Challenge

25th Sunday in Ordinary Time

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Readings: Wisdom 2:17-20; James 3:16-4:3; Mark 9:30-37

Originally delivered on September 18, 1988

In this week’s Gospel, we hear that to be first we must be last and be servant to all.  We hear today of a massacre in Haiti for the priest, Fr. Aristide, confronted those in power over the obvious injustices. When we say that we walk with Jesus, what are we saying and what does that mean that we will do to stand up for our hurting sisters and brothers?  We are reminded that even the disciples argued about who was the greatest among them, just like we can get caught up in our own issues of prestige.  And yet, we are called today to put that aside and really follow Jesus in being the servant to everyone. If not by us, then by whom?  If not now, when? 

24th Sunday in Ordinary Time

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Readings: Isaiah 50: 4-9; James 2: 14-18; Mark 8:27-35

Originally delivered on September 11, 1988

We are asked if we would have liked to be in Peter’s shoes to be the first person to say to Jesus, “You are the Messiah.”  But then a few minutes later when Peter when Peter said what being a Messiah meant, he was called Satan.  We must each be ready to answer the question about who we think Jesus is.  Perhaps we might rephrase the question to be “Why have we gone to church today?”  Is it because of Jesus? For comfort, community, or consolation? What about to be challenged and confronted?

 

21st Sunday in Ordinary Time

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Readings: Joshua 24:1-2, 15-17, 18; Ephesians 5:21-32; John 6:60-69

Originally delivered on August 25, 1991

Fr. Healy starts this homily by explaining how his vocation to the priesthood began. While seduced by the smoke and incense, he explains that God, through Jesus, has seduced him inside so that He permeates Fr. Healy’s every thought and action. We, too, are called to live with Jesus in our hearts each and every day even if it is the way of the cross.

20th Sunday in Ordinary Time

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Readings: Proverbs: 9:1-6; Ephesians 5:15-20; John 6:51-58

Originally delivered on August 14, 1994

In this week’s Gospel, Jesus again tells us that He is the Bread of Life.  In the first reading, Fr. Healy points out that God is referred to as feminine. Our thinking, therefore, is challenged by Jesus, in both the first and Gospel readings, to let Him be our food and drink so that we might respond in His Spirit to our current realities.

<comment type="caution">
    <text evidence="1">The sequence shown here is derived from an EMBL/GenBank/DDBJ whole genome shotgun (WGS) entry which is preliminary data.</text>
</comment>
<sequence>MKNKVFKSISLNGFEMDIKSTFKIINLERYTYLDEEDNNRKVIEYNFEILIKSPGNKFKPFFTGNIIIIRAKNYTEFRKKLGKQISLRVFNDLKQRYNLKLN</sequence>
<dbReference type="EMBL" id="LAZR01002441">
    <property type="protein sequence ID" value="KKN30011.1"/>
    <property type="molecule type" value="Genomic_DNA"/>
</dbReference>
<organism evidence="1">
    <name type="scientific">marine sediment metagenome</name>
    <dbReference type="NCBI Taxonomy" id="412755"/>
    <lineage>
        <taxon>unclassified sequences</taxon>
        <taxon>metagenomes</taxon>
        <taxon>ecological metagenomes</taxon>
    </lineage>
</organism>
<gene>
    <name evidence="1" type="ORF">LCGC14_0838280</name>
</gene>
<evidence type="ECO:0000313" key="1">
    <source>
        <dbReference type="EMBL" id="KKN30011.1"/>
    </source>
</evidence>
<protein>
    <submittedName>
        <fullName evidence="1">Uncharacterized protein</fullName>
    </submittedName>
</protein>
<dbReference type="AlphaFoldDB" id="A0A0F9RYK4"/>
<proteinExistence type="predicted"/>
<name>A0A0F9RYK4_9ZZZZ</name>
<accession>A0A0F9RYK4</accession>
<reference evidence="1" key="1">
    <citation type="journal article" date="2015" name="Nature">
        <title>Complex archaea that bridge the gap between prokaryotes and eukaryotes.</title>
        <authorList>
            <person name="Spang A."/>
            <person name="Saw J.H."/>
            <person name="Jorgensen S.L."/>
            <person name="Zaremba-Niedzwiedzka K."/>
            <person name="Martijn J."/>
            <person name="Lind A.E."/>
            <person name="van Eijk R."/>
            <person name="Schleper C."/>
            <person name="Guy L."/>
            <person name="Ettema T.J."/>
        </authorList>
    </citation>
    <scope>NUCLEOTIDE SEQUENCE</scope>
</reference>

18th Sunday in Ordinary Time

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Readings: Exodus 16: 2-4, 12-15; Ephesians 4:17, 20-24; John 6:24-25

Originally delivered on August 4, 1991

Today we are called to abandon our practical living and to believe and trust in God. In the first reading, we hear about Moses and manna in the desert.  In the Gospel, Jesus says that He is the bread of life.  Fr. Healy passionately preaches that we, as followers of Jesus, must have faith in God and share our treasures, whatever those may be, with our needy sisters and brothers. We are called to be radical, even revolutionary, from the order that is in place if we are to create a just world.

17th Sunday in Ordinary Time

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Readings: Kings: 4:42-42; Ephesians 4:1-6; John 6:1-15

Originally delivered on July 24, 1988

Today’s Gospel is the miracle of the loaves and fishes feeding 5,000. We are reminded that through this miracle, Jesus shows us that we already have more than enough for the hungry and the hurting. The solution is in our hands for our world’s problems. Fr. Healy challenges us to be bold and share our treasures with our marginalized and hungry sisters and brothers, both as individuals and as a nation. Are we living our espoused values?

 

16th Sunday in Ordinary Time

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Readings: Jeremiah 23: 1-6; Ephesians 2: 13-18; Mark 6: 30-34

Originally delivered on July 21, 1991

In today’s Gospel, we hear a continuation of last week’s mission.  Jesus welcomed back the disciples from their mission as messengers of the Gospel. We hear about two recent deaths – one young person taken due to violence and another elderly member of the parish. Fr. Healy challenges those marginalized, particularly black Americans, to stand up and not take the blame for their oppression, but demand leadership. We hear in the first reading from Jeremiah, “Woe to the shepherds who mislead and scatter the flock of my pasture.” In the second reason, we hear that Jesus calls us to unity with one another. Our greatest gift is to be the family of God. We cannot rest until we become a family with all of our sisters and brothers. Indeed, we are called to be the bearer of this message.